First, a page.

Moving over to what feels like a rare Deep Space Nine entry, we say hello to the Karemma Starship most recognisable in the Starship Down episode from the fourth season.

The ship has a certain quirkiness to it and is one that this collection would have felt incomplete had it not been included. The base grey colour here is accented with a subtle aztec paintjob not usually seen on anything beyond a Federation starship. On screen this wasn't that clear but here you can understand how the more brown patterning actually lessens the base coat.

The metal top piece carries varied levels of detail from the painted on "dots" of the windows around the forward section and the rear. Only on nearer inspection can you find that the windows are actually sitting on raised sections of the hull and rather impressively the white and the raised hull areas actually match up. The curved side sections around that forward section are cleanly shaped with the coloured detail standing out well although there is some of the forward hull elements that blend more into the structure. 

Some of that detail is incredibly hard to make out and again to the rear, the panelling is only really visible if you tilt the hull into the light to catch the edges of the rectangular sections. Between these two pieces are cargo modules with an almost spinal sense to it. The sections are very distinct and have avoided being overloaded with paint allowing you to appreciate the shape of the starship.

Over the top though is a plastic insert again in the grey and beige aztec colouring. It blends well however the edges to this piece are quite rough especially to the back and I've managed to catch a finger or two on them over the last few days. Do be aware that the top corners are also very sharp. 

Underneath the main hull it becomes clear that the length of the ship is a single plastic strip encompassing more of the grey/beige aztec with a brown ribbed effect running along the edges and managing to hide away the join lines rather pleasingly. To the front this plastic under-section includes the third "fin" to curve out from the hull which is a lot stronger than I imagined it would be and echoes the style of the pair either side of the front unit to the Karemma ship.

The consistency in the painting as well as the alignment of all the pieces in this craft are at Eaglemoss' best - until I examined the underslung engine pod which has a kink to one side and also ever so slightly upward on one side. Annoying but not overly obvious this might be, it's still a minor downpoint on what is an unexpectedly solid model.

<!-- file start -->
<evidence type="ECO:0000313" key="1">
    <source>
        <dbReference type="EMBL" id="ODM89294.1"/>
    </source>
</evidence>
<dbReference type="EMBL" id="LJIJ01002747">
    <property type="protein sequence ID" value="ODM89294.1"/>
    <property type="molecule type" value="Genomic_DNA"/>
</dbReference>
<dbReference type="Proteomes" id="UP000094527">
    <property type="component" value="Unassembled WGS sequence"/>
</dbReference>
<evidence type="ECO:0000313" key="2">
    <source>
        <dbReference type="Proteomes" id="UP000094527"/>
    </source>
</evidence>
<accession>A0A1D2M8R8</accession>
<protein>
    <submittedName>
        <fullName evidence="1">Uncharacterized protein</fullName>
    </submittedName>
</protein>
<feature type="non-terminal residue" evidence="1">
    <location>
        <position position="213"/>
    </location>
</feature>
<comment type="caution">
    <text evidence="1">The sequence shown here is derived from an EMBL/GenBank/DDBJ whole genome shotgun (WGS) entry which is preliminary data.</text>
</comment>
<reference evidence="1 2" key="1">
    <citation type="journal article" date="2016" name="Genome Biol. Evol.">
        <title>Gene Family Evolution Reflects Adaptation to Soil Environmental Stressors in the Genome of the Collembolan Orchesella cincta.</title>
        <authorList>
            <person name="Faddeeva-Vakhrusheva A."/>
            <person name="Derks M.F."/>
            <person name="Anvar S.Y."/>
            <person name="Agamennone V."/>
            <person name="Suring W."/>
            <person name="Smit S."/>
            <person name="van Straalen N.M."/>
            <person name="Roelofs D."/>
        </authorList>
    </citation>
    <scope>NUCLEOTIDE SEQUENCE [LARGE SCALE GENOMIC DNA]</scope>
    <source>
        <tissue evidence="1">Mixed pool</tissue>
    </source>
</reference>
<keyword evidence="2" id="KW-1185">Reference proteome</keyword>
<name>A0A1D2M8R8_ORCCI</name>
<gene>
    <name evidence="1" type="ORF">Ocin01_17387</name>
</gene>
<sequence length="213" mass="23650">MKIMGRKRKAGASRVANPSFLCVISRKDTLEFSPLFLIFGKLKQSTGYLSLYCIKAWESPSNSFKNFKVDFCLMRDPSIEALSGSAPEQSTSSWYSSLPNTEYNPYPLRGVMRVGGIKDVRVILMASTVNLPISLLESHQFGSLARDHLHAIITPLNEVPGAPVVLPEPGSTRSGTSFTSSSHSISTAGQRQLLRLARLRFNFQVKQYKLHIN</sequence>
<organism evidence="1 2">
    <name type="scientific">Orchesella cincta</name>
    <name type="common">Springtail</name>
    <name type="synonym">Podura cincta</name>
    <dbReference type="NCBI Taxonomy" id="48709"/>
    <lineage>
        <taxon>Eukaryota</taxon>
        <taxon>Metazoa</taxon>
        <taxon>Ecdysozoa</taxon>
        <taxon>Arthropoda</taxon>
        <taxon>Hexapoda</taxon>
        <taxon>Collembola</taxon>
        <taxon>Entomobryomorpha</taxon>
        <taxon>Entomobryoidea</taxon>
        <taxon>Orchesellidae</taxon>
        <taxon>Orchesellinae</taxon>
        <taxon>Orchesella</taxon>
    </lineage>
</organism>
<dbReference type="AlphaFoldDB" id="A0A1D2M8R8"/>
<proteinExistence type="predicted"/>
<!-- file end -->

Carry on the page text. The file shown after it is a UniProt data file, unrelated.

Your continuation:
Now, out to the sides the metallic pylons drop down to the two separate plastic warp engines. The design of these are one of the great spectacles of the ship and not because it incorporates the hull paint scheme into the curves of the two pods. The Karemma Starship has some lovely use of negative space towards the back of the engines, opening them up on three sides. The tragedy comes in that the inside piece is flat grey with no surface detail whatsoever. The result looks great from the side although there is some separation of the plastic pieces to create the effect to the front of the spaces.

For us Deep Space Niner's the Karemma Starship is an odd non-Federation, Cardassian or Dominion ship from the show that's been added to the collection. Even with some slight niggles, I'm still impressed with the overall result and how the various elements, angles and spaces have all been drawn together into this ship. Combining inserts, wrap sections, metal curves and all still (mainly) aligned, it's a quadrant away from our usual expectations of build quality.

Into the magazine now and we have the standard episode recount from Starship Down before a storming read on the designing of the Karemma Starship from John Eaves including sketches and also its other appearances in various guises. The issue rounded off by a very interesting read around David Mack and John J Ordover's pitch to Deep Space Nine which became the screened episode. This alone is worth a good read to see how the episode changed from conception to TV.

What did you make to the third Excelsior Concept?

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1 comment:

  1. I's a pity Eaglemoss did not reproduce the better looking actual Karemma ship but used the model of the Bajoran rip-off (longer nacelles and front tip with wings instead of fork).